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New York Issues Much-Anticipated Guidance on Taxation of Telecommuting Employees

Since the outset of the COVID-19 pandemic and work-from-home mandates, New York employers and their nonresident employees have been waiting for the Department of Taxation and Finance to address the million-dollar question: Do wages earned by a nonresident who typically works in a New York office but is now telecommuting from another state due to the pandemic constitute New York source income? New York has historical guidance concerning the application of its "convenience of the employee/necessity of the employer" test, the test used to determine whether a telecommuting nonresident's wages are sourced to New York, but until recently the Department had been silent as to whether or how such rule applied under the unprecedented circumstances of the COVID-19 pandemic. As many expected, in a recent update to the residency FAQs, the Department clearly stated its position that a nonresident whose primary office is in New York State is considered to be working in New...

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New York Legislation Proposes to Retroactively Remove FCA Culpability Standard for Tax Law Claims

With Halloween just a few weeks away, a scary proposal is brewing in the New York State Legislature that should give taxpayers chills. Companion bills Assembly Bill 11066 and Senate Bill 8872 were recently introduced by committee chairs (Assembly Ways and Means Chairwoman Helene Weinstein and Senate Committee on Judiciary Chairman Brad Hoylman). This legislation would substantially expand the scope of the New York False Claims Act (FCA) for claims under the New York State Tax Law by retroactively creating a new tax-specific cause of action that would award single (as opposed to treble) damages, including consequential damages when the taxpayer makes a false statement or record material to their obligation to pay money to state or local governments under the tax law by mistake or mere negligence. Specifically, the bill would not modify the existing "knowing" causes of action in NY State Fin. Law § 189(1) that, if proven, result in civil penalties, treble...

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New Jersey Reconsiders Financial Transaction Tax

A troubling New Jersey financial transaction tax proposal, which appeared to be gaining in popularity over the last few months, has reportedly been left out of the 2021 budget deal Governor Phil Murphy struck with legislative leaders last week. The decision to drop the transaction tax from the deal came days after the Wall Street Journal reported that prominent stock exchanges with data centers in New Jersey were prepared to exit the state if the tax plan was adopted. Although the financial transaction tax may be off the table this round, Governor Murphy still likes the idea and we are hearing that the concept is not permanently dead. S2902/A4402 would impose a financial transaction tax on persons or entities that process 10,000 or more financial transactions through electronic infrastructure located in New Jersey during the year. According to the bill, there are reportedly billions of financial transactions processed daily, and many of those are processed...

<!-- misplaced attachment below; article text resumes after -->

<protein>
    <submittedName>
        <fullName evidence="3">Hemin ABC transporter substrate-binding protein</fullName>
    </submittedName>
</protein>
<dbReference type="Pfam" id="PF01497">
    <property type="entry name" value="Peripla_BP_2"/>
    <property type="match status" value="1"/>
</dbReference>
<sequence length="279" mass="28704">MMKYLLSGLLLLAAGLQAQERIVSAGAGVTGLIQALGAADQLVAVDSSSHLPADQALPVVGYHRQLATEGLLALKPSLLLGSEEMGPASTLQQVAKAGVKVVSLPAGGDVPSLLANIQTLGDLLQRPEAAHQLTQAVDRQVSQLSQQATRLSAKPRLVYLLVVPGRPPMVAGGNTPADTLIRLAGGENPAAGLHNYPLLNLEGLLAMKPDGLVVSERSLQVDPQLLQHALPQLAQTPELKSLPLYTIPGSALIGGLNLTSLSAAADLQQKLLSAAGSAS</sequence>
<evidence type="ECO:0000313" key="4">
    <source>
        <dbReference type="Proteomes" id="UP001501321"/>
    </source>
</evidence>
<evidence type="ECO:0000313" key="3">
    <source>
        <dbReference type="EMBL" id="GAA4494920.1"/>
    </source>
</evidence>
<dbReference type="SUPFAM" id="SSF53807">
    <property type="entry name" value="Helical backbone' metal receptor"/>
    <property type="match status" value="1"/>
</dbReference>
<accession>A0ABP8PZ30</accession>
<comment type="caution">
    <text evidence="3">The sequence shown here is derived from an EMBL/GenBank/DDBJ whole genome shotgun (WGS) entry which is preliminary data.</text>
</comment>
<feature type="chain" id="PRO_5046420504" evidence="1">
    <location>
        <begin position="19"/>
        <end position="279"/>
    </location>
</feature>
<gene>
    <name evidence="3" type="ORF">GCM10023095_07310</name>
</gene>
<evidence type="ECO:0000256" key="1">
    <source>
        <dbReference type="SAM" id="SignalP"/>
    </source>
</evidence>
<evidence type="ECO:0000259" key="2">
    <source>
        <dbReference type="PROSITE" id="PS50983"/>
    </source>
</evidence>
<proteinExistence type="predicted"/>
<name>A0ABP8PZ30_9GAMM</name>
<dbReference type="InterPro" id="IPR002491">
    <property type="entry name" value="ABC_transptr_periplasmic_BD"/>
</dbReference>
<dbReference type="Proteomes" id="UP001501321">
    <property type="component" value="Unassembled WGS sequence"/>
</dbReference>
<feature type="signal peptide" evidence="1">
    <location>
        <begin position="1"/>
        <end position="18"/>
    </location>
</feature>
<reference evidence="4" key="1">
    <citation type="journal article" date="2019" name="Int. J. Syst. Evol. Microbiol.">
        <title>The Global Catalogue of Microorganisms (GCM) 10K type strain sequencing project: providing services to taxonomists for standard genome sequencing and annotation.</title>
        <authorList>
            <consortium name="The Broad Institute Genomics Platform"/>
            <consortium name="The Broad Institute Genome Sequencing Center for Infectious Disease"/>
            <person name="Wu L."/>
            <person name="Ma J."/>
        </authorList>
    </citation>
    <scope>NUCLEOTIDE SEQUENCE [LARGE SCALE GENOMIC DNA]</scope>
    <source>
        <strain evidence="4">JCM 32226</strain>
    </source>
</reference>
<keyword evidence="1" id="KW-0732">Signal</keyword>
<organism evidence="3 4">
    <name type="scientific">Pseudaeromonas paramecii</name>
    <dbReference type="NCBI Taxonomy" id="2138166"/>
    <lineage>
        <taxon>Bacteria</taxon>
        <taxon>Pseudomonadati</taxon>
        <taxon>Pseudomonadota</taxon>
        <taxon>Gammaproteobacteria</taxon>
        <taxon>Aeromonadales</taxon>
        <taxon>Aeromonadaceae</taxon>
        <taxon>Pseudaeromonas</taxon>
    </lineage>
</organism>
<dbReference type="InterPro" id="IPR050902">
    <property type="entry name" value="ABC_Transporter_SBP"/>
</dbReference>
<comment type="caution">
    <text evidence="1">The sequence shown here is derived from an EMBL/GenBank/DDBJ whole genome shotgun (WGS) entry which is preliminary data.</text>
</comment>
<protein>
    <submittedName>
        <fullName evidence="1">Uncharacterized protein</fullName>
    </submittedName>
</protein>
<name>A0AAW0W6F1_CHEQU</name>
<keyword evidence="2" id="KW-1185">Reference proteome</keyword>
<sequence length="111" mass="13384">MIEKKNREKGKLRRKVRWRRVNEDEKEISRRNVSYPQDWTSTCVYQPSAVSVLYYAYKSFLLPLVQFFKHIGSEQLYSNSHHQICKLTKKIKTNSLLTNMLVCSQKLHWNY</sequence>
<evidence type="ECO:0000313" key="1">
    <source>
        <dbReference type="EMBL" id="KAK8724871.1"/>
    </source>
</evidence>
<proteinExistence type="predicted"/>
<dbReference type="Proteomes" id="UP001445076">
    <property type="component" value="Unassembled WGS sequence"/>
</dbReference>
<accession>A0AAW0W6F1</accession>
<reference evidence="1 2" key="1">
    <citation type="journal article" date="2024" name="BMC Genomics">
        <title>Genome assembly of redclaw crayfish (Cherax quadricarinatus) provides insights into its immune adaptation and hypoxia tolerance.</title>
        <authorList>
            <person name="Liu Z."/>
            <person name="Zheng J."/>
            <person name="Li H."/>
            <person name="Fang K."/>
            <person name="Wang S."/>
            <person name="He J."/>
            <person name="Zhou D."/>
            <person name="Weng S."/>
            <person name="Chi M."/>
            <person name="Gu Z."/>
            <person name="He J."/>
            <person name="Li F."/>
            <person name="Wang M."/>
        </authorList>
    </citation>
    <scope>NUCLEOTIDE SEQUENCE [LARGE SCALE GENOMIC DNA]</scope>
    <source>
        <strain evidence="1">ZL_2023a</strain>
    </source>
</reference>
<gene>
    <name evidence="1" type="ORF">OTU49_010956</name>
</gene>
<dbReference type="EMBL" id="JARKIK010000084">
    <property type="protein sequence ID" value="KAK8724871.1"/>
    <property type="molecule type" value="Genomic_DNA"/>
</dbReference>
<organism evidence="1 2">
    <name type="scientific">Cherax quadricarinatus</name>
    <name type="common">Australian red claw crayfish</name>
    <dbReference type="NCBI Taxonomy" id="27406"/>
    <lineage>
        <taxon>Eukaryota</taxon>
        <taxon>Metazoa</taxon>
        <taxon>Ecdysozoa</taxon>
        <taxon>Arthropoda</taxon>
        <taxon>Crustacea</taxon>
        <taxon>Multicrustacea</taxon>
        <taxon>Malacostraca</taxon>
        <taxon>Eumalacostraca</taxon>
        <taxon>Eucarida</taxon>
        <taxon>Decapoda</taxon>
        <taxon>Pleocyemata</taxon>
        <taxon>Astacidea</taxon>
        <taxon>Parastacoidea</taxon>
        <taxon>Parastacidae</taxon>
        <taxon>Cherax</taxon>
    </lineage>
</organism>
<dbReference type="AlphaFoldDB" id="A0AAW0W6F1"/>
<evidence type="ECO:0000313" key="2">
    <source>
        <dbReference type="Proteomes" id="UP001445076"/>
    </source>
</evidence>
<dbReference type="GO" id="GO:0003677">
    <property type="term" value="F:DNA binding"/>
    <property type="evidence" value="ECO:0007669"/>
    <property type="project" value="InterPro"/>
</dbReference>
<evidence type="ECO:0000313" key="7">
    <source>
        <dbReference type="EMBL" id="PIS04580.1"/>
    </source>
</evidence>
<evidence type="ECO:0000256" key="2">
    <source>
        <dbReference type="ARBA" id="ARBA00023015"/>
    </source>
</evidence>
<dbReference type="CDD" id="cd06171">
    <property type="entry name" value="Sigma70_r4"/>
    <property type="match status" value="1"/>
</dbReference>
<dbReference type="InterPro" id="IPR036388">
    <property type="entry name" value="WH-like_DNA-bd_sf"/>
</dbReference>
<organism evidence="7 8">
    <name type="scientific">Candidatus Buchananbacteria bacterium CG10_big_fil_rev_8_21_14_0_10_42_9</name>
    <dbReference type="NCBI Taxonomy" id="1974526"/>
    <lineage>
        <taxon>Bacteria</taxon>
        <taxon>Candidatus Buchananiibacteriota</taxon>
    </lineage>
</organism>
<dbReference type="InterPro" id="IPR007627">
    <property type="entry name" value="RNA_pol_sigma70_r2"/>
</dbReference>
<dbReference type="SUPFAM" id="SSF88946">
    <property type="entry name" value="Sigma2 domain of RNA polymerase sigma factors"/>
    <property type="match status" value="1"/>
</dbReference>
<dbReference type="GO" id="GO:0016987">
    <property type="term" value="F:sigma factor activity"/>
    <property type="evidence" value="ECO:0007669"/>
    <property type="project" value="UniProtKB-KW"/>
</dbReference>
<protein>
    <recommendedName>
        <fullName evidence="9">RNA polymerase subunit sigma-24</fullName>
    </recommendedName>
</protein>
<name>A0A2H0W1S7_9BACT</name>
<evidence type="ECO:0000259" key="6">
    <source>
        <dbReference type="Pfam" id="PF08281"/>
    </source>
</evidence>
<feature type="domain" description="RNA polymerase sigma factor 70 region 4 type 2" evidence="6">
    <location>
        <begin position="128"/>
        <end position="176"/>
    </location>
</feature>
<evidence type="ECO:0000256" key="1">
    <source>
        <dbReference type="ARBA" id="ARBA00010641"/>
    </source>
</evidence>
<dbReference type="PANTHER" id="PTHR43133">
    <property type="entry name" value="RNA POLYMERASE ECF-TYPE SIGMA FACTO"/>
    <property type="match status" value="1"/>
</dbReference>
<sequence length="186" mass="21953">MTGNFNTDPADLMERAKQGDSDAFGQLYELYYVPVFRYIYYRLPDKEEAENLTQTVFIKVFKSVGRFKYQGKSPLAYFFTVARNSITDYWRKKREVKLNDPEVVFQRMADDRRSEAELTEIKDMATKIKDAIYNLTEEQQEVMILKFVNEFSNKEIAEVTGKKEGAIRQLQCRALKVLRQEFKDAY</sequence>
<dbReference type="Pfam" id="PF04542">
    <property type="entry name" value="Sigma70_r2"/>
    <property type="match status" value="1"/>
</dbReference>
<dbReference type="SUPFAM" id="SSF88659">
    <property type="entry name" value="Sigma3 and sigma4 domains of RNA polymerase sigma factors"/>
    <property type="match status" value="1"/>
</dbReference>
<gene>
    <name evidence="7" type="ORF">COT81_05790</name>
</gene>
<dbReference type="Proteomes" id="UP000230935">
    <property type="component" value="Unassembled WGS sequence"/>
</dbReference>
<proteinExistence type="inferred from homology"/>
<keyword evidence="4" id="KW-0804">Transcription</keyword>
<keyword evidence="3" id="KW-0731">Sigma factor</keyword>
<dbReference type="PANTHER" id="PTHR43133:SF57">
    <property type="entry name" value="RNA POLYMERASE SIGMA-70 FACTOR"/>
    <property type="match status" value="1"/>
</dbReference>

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Alert: California False Claims Expansion Bill Advances to the Senate

Like the days of the Old West, last week a masked gang held up local businesses demanding their wallets. Unlike the days of the Old West, this was not the hole-in-the-wall gang, but the California State Assembly who, on June 10, 2020, approved AB 2570, a bill that authorizes tax-based false claims actions. If passed, AB 2570 would expand the California False Claims Act (CFCA) to allow private, profit-motivated parties to bring punitive civil enforcement tax-based lawsuits. The bill now heads to the California Senate where its predecessor bill, AB 1270, failed last year. According to the bill’s author, Assembly Member Mark Stone, there are two key differences between AB 2570 and last year’s AB 1270. First, AB 2570’s definition of “prosecuting authority” has been revised to remove the term “counsel retained by a political subdivision to act on its behalf.” In his comments on the Assembly floor, Stone explained that this amendment was “sought by the bill’s...

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California Bill Would Make Taxpayer Information Available to the Public (Seriously!)

A concerning bill is pending in the California Senate. SB-972 would require the California State Controller’s Office (the Controller) to make taxpayer information publicly available. The bill would require that the Controller post on its website a list of all taxpayers subject to the California corporation tax with gross receipts of $5 billion or more and information about each taxpayer, including the tax liability of taxpayer and the amount of tax credits claimed by the taxpayer in the previous calendar year. We are hearing that the California Senate is likely to pass the bill. If the bill does pass in the Senate, it will head to the Assembly. This bill is surprising (and alarming) because the usual policy of states and tax departments is to protect the confidentiality of taxpayer information. In fact, most states have statutory provisions ensuring that taxpayer information obtained through tax filings and audits is kept confidential, and disclosure is...